Showing: 41-50 results of 348

ACT I. SCENE I. [1st Cut.] [2nd Grooves.] A Lane near a Village. Afternoon. Enter ARTHUR WALTON and WILLIAM, R.S.E. Arthur. Give me your arm, my feet tread heavily;The sameness of this scene doth pierce my heartWith thronging recollections of the past.There is nought chang'd—and what a world of care,Of sorrow, passion, pleasure have I known,Since but a natural part of this was I,Whose voice is now a discord to the soundsOnce daily... more...

by Moliere
PROLOGUE MERCURY, on a cloud; NIGHT, in a chariot drawn by two horses MERC. Wait! Gentle Night; deign to stay awhile: Some help is needed from you. I have two words to say to you from Jupiter. NIGHT. Ah! Ah! It is you, Seigneur Mercury! Who would have thought of you here, in that position? MERC. Well, feeling tired, and not being able to fulfil the different duties Jupiter ordered me, I quietly sat down on this cloud to await your coming.... more...

ALCESTIS CHARACTERS OF THE PLAY ADMÊTUS, King of Pherae in Thessaly.ALCESTIS, daughter of Pelias, his wife.PHERÊS, his father, formerly King but now in retirement.TWO CHILDREN, his son and daughter.A MANSERVANT in his house.A HANDMAID. The Hero HERACLES.The God APOLLO.THANÁTOS or DEATH.CHORUS, consisting of Elders of Pherae. "The play was first performed when Glaukînos was Archon, in the 2nd year of the 85th Olympiad... more...

PREFACE We are confronted at the present time by the woman who is anxious to lay by means for her own support irrespective of the protection of her husband. In this play I have indicated the tendency of this difficulty and the consequent troubles which the older civilizations will bring upon themselves when the woman's standing as a worker is generally acknowledged. My conclusion, namely, that all these complications and troubles are, at present... more...

Actus primus. Scena prima. Enter Uncle and Merchant. Merc. When saw you Valentine? Uncle. Not since the Horse-race, he's taken up with those that woo the Widow. Mer. How can he live by snatches from such people? he bore a worthy mind. Uncle. Alas, he's sunk, his means are gone, he wants, and which is worse,Takes a delight in doing so. Mer. That's strange. Unc. Runs Lunatick, if you but talk of states, he cannot be brought (now he has... more...


ACT I The MARCH'S dining-room opens through French windows on one of thosegardens which seem infinite, till they are seen to be coterminouswith the side walls of the house, and finite at the far end, becauseonly the thick screen of acacias and sumachs prevents another housefrom being seen. The French and other windows form practically allthe outer wall of that dining-room, and between them and the screenof trees lies the difference between the... more...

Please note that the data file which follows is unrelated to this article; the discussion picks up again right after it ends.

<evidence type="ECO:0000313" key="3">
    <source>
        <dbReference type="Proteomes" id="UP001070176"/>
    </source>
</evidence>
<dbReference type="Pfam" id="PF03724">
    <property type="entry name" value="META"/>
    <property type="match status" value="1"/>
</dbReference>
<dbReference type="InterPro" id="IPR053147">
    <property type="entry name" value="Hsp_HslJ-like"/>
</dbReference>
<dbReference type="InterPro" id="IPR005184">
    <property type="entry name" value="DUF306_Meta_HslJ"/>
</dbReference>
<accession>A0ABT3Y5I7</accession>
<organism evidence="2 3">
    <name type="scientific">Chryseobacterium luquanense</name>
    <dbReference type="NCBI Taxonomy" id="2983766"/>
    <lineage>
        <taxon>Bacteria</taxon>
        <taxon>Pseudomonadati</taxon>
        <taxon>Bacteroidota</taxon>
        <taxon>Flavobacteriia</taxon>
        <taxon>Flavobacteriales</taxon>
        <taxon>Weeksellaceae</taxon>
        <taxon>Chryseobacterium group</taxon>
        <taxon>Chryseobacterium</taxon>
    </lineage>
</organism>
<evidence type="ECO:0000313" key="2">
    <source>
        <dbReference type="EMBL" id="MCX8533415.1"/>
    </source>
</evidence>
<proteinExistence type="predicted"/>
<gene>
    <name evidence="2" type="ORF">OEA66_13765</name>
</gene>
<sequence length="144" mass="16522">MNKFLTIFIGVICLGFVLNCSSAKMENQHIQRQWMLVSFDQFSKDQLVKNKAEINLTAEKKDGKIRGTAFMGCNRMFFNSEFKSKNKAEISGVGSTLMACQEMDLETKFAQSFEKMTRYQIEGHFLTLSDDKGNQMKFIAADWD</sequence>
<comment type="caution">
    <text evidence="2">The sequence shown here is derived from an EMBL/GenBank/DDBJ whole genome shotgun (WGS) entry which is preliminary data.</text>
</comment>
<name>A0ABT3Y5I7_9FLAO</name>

SCENE I. A high, rocky shore of the lake of Lucerne opposite Schwytz.The lake makes a bend into the land; a hut stands at a shortdistance from the shore; the fisher boy is rowing about in hisboat. Beyond the lake are seen the green meadows, the hamlets,and arms of Schwytz, lying in the clear sunshine. On the leftare observed the peaks of the Hacken, surrounded with clouds; tothe right, and in the remote distance, appear the Glaciers. TheRanz des... more...

Why the Chimes Rang. The scene is laid in a peasant's hut on the edge of a forest near a cathedral town. It is a dark low-raftered room lit only by the glowing wood fire in the great fireplace in the wall to the right, and by a faint moonlight that steals in through the little window high in the left wall. This window commands a view of the cathedral and of the road leading down into the town. The only entrance into the hut is the front door... more...

WASTE At Shapters, George Farrant's house in Hertfordshire. Ten o'clock on a Sunday evening in summer. Facing you at her piano by the window, from which she is protected by a little screen, sits Mrs. Farrant; a woman of the interesting age, clear-eyed and all her face serene, except for a little pucker of the brows which shows a puzzled mind upon some important matters. To become almost an ideal hostess has been her achievement; and in her own... more...

HOW TO BE A GOOD RADIO ACTOR The play in this book has actually been produced on the radio. Possibly you have listened to this one when you tuned in at home. The persons whose voices you heard as you listened, looked just as they did when they left their homes to go to the studio, although they were taking the parts of men and women who lived long ago and who wore costumes very different from the ones we wear today. The persons whose voices you... more...